For many of us, Tetris is the block-based puzzle game that we use to procrastinate on essays or other professional projects. But it might surprise you to know that there's an entire community built around the original release of Tetris on the Nintendo Entertainment System (NES). Even several decades after its 1989 debut, classic Tetris on the NES currently has players engaged in competitive tournaments and world record–setting challenges in scenes like the annual Classic Tetris World Championship.
Yet even among the most seasoned classic Tetris players, there are few who know what it's like to beat the game. That is, until 2024.
At the very beginning of January 2024, a 13-year-old boy became the first person believed to have ever beaten Tetris. How is this possible, you might ask? More importantly, what happens when you beat the game? Let's break down the blocks.
Beating 'Tetris' is no simple feat, but what happens if you do?
Tetris is a time-honored classic, even among casual gamers. The rules are simple. Line up a series of falling blocks so that they create a solid line across the playfield. Once a row is made, it disappears and the player earns points. You can clear a maximum of four lines at once, which is called a "Tetris."
After clearing a certain number of lines, the level increases and the blocks start falling faster.
Technically speaking, one does not "beat" classic Tetris in the traditional sense of the term. There's no story with a clear-cut end and there are no real goalposts in the game to reach in order to play it to completion. Because of the game's score-based nature, the only thing you can really do is achieve as high a score as possible as you advance in levels and the blocks fall at an increasingly faster rate.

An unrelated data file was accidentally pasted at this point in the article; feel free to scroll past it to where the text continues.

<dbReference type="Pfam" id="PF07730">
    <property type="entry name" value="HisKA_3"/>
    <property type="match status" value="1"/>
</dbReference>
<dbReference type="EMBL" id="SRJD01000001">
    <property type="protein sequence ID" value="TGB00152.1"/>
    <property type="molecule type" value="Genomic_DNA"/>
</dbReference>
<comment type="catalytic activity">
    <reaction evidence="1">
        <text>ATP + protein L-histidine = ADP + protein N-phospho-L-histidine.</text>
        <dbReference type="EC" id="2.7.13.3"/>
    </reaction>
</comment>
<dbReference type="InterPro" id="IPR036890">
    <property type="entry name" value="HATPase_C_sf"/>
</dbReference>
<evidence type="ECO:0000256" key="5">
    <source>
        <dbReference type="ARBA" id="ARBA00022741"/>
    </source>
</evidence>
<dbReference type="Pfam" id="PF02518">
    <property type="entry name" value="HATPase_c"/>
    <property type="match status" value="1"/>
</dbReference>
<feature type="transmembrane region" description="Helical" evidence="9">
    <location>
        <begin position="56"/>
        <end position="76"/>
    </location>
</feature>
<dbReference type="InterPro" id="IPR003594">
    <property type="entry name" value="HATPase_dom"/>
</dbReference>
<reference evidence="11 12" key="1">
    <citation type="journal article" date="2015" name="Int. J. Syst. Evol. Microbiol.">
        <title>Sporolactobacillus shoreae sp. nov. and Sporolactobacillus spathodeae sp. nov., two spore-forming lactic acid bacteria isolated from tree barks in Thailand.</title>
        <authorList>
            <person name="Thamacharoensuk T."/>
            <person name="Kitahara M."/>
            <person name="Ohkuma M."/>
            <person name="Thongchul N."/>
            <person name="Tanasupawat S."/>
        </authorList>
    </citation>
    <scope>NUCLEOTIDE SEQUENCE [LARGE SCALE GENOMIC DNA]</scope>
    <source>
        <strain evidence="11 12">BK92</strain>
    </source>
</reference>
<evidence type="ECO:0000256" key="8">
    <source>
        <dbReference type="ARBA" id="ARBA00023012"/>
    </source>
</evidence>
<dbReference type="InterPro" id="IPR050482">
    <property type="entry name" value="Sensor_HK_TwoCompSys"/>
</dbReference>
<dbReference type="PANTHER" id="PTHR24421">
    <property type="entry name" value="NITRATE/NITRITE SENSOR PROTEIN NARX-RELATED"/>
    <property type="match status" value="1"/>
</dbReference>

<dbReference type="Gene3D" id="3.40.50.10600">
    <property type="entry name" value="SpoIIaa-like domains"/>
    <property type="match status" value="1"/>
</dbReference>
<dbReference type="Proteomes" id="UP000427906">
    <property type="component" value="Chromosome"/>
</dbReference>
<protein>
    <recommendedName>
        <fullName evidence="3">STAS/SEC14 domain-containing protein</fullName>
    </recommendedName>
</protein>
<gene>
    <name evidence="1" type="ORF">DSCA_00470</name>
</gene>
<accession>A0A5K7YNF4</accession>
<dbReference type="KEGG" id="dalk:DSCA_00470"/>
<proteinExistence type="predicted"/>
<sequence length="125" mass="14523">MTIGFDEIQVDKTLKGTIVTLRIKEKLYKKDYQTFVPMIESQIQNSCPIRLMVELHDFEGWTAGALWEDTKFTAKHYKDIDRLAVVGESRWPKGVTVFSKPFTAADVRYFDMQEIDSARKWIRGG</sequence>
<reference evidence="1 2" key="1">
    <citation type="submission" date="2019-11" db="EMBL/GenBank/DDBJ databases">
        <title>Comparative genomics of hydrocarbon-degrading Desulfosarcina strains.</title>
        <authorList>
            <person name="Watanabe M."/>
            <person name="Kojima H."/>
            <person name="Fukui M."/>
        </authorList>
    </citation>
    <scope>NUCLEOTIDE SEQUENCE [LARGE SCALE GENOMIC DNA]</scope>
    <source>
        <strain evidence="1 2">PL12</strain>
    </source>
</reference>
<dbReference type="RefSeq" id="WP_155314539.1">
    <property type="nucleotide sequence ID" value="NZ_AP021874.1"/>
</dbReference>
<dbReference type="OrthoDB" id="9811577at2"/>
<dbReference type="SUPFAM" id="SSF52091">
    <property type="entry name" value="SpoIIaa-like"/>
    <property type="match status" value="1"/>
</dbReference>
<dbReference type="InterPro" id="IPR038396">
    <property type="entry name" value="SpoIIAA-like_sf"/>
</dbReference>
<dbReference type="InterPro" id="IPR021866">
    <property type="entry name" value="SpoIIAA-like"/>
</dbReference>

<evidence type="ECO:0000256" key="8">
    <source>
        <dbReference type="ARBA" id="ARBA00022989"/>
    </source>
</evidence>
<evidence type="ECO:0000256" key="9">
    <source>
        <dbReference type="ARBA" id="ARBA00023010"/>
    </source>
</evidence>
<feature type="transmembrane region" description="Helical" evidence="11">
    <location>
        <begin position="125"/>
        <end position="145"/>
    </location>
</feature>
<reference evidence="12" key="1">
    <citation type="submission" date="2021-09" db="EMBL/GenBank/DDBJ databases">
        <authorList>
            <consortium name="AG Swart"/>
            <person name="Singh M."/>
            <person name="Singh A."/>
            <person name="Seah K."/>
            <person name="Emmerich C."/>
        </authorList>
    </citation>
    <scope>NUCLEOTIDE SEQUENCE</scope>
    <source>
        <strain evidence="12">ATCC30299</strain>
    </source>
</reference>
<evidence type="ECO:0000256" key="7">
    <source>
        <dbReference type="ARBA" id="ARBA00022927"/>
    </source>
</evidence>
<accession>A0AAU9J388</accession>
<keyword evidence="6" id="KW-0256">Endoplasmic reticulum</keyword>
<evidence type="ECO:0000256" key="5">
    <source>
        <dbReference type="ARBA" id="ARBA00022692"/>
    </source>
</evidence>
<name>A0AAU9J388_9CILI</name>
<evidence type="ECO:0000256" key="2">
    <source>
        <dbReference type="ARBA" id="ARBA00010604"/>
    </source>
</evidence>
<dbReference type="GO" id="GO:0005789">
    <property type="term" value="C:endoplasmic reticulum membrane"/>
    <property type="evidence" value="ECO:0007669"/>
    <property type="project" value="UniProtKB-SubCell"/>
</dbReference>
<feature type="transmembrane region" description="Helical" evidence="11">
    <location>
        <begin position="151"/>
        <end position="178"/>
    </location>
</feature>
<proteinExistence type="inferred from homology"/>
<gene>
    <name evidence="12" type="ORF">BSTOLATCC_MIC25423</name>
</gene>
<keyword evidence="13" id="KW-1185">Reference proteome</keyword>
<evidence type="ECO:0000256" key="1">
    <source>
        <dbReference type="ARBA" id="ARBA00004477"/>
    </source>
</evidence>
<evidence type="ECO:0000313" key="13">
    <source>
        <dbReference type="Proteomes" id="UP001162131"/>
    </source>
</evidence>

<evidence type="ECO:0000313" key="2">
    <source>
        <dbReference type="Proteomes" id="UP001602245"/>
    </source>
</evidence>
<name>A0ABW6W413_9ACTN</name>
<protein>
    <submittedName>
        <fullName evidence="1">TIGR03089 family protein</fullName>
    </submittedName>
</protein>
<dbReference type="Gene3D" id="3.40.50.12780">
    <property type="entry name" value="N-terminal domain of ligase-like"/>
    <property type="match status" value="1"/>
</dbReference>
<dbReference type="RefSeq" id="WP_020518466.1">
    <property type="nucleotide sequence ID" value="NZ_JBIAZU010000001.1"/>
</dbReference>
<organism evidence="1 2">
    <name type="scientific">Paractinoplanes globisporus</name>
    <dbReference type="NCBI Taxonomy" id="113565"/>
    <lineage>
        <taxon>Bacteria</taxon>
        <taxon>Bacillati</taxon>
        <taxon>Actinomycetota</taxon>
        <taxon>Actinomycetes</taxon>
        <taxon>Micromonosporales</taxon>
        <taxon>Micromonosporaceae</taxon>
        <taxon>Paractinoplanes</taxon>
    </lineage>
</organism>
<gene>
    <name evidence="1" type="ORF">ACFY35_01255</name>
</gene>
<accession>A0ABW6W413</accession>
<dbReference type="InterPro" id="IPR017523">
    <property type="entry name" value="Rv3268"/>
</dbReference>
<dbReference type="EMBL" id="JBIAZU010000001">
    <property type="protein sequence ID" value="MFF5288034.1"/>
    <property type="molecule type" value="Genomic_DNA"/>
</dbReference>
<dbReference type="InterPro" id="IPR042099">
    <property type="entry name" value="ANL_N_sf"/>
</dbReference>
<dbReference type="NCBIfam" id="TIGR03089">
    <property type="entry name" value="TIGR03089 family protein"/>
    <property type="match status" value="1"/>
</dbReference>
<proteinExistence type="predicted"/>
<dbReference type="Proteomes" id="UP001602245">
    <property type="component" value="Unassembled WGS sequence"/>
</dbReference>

However, most of these retro games do have a technical endpoint. Typically, they occur when the game itself can no longer keep up with its own difficulties as the player progresses, leading to a sudden crash.
Such is the case with classic Tetris. If you're skilled enough to reach a high enough level, the blocks will begin falling so fast that the game itself can't process the speeds. In that especially rare occurrence, the game will simply freeze on one screen.
Teenager Willis Gibson aka Blue Scuti became the first player believed to have beaten 'Tetris' — at only 13 years old.
While there's a way to beat Tetris by forcing the game to work at impossible speeds, it's no easy task to accomplish. That's what makes this teenager's record so impressive. In early January 2024, competitive Tetris player Willis Gibson aka Blue Scuti became the first person believed to have beaten classic Tetris. (He is also the youngest person to have reached the Classic Tetris World Championship, in which he placed third in October 2023.) He captured his record-setting 2024 game on stream, which lasted for an unprecedented 38 minutes.
In his video, he can be seen playing until Level 157 before the game crashes, indicating that he pushed the game to its absolute limit. He achieved this record by using an advanced technique known as "rolling," which involves tapping the controller on its back a certain number of times depending on how far you need to move a piece to the side. In theory, rolling allows players to manipulate fast-falling pieces on levels previously thought to be unplayable.
With Scuti having smashed several records with this one achievement, he has cemented himself as a gaming legend within the Tetris community.